If you're not already using a config file (~/.ssh/config) you should peruse the documentation to see what it offers; an ongoing benefit I enjoy is that it allows me to accomplish more while typing less. Suppose, for example, you need to access two mail servers which are both behind a firewall and sharing a single public IP address. One server uses NAT (port forwarding) to provide user access via IMAP-SSL, POP3-SSL, and perhaps even webmail, all on default ports; similarly SSH can be accessed on port 22. The other server happens to be a mail relay, which handles all of the spam and virus scanning for inbound and outbound mail; while the SMTP, SMTPS, and submission services all enjoy a NAT configuration using default ports, SSH access is on port 23 because port 22 already forwards to the IMAP server and the sysadmin hasn't read this series of articles.

OpenSSH Prelude: Requisite Knowledge

This is a prelude to a series of articles focused on how the sophisticated power of OpenSSH may be harnessed to great advantage with less effort than one might think. Readers already familiar with OpenSSH and passwordless authentication may wish to skip ahead:

OpenSSH: Basic Configuration
OpenSSH: Port Forwarding
OpenSSH: Proxy Connections
OpenSSH: Environmental Override
SSH Coolness ... Even On Windows

Wednesday, September 24, 2008

Doctor, I've got audit complaints about my kernel log.

AppArmor, introduced to Ubuntu with Gutsy, is yet another security tool unleashed upon the infosphere. In part, AppArmor is intended as an alternative to SELinux, which can easily be seen as daunting to configure; unfortunately, many such projects are daunting for those admins forced to walk the plank of unfamiliarity above a sea of expectations. Despite a troubled history, the project seems to be here to stay so it is likely only a matter of time before audit messages crop up in one's kernel log. For those who find AppArmor unnecessary, unpalatable, or just untimely, herein lies a quick-and-dirty guide for telling AppArmor where to stick its audit complaints.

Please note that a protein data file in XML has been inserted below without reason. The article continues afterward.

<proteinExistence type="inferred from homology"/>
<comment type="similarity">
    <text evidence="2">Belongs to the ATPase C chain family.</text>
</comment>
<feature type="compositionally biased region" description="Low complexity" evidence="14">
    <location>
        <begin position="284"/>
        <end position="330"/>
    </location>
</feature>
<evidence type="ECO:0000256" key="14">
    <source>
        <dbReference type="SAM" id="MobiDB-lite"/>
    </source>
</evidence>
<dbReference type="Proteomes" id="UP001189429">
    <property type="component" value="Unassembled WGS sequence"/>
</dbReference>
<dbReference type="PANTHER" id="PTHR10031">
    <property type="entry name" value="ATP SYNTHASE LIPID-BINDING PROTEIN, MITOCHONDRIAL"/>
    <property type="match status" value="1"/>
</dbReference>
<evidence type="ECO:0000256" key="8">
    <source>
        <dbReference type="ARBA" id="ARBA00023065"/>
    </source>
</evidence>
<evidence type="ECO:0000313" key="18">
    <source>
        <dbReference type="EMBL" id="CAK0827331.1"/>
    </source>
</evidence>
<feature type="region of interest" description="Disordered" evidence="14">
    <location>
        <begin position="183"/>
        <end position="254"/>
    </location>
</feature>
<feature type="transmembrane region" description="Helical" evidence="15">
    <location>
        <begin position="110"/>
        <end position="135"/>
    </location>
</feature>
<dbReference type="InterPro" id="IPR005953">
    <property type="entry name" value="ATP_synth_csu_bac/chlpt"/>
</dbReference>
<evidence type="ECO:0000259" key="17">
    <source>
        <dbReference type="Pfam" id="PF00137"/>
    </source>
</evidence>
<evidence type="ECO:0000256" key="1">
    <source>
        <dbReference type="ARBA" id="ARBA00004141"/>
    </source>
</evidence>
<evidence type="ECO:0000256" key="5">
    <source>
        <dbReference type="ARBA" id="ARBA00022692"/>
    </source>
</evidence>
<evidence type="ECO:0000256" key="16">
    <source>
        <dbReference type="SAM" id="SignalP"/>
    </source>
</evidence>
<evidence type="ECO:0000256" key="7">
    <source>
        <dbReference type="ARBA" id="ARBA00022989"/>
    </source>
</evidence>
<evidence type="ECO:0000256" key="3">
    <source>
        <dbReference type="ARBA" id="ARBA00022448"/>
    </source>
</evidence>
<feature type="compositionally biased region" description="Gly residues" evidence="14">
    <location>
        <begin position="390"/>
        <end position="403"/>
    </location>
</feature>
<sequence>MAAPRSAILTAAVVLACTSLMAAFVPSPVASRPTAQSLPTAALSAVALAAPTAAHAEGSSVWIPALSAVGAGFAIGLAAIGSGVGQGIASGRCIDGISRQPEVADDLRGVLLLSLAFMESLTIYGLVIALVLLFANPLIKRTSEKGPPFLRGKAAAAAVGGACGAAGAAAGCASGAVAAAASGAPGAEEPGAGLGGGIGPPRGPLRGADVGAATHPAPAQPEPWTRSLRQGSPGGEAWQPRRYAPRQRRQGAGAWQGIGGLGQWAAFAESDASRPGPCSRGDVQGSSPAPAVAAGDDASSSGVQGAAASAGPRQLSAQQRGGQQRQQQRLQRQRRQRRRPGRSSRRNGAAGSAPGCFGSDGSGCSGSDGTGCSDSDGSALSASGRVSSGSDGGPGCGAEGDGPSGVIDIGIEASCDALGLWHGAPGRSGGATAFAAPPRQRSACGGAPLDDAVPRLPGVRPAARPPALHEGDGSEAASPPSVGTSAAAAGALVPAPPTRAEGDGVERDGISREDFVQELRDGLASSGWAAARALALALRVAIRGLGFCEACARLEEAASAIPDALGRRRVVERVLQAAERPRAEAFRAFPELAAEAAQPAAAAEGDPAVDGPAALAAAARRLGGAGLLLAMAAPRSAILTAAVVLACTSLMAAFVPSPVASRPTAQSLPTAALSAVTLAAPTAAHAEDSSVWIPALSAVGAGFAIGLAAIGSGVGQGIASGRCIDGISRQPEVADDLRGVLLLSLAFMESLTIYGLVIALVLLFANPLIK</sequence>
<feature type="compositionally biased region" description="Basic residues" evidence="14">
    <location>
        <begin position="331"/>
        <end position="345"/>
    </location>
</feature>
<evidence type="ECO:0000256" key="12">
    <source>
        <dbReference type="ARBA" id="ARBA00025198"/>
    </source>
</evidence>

Thursday, September 18, 2008


Avast ye corned jiggers; it be Talk Like a Pirate Day.

Three Things to Avoid in a VoIP Provider

Like many others, when I set up my first Linux PBX I knew little about VoIP providers and with few sources of reliable, current information, I made a decision based on name recognition, perceived value, and minimal research. Like many others, I looked for companies who advertised a BYOD plan under the false assumption that said companies would have a clue regarding said devices, despite the cautionary warnings which politely explained that BYO, as used here, means “unsupported”. Like many others, I signed up with BroadVoice believing I had a pretty good deal; in fact, among similar plans offered by cable companies and Vonage, BroadVoice compares rather well.

By the time I started to suspect BroadVoice of stockpiling probiscus laden mammals and bleach, I had already paid setup fees and number transfer fees, and chagrined the thought of early termination fees, more number transfer fees, and a potential three to seven week transfer period. Rather than add to the copious corpus of BroadVoice complaints, I thought I'd focus on what to avoid when choosing a VoIP provider.

Saturday, August 9, 2008

But I already have a router!

Verizon is a great company, doing great things, but that doesn't mean they're not evil. I've found that this is an effective maxim which allows me to extol the virtues of Verizon without sounding like I'm drinking the kool-aid. Today I'm hoping it works inversely as well.

Sunday, January 13, 2008

When in doubt, test.

Shortly after I last upgraded my mail server, one user reported that his mail client was failing to connect with the message:

"Unable to connect to your IMAP server. You may have exceeded the maximum number of connections to this server..."

He was the only one known to be having this issue, so after a cursory check of the server with no obvious problems, I suggested that this might be an error on his end, such as connecting to the secure IMAP port without using SSL/TLS. Occam’s Razor suggests that a server error is more likely than a client error which just happens to coincide with a server upgrade, so I eventually decided to dig up some infrequently used commands and perform a thorough analysis.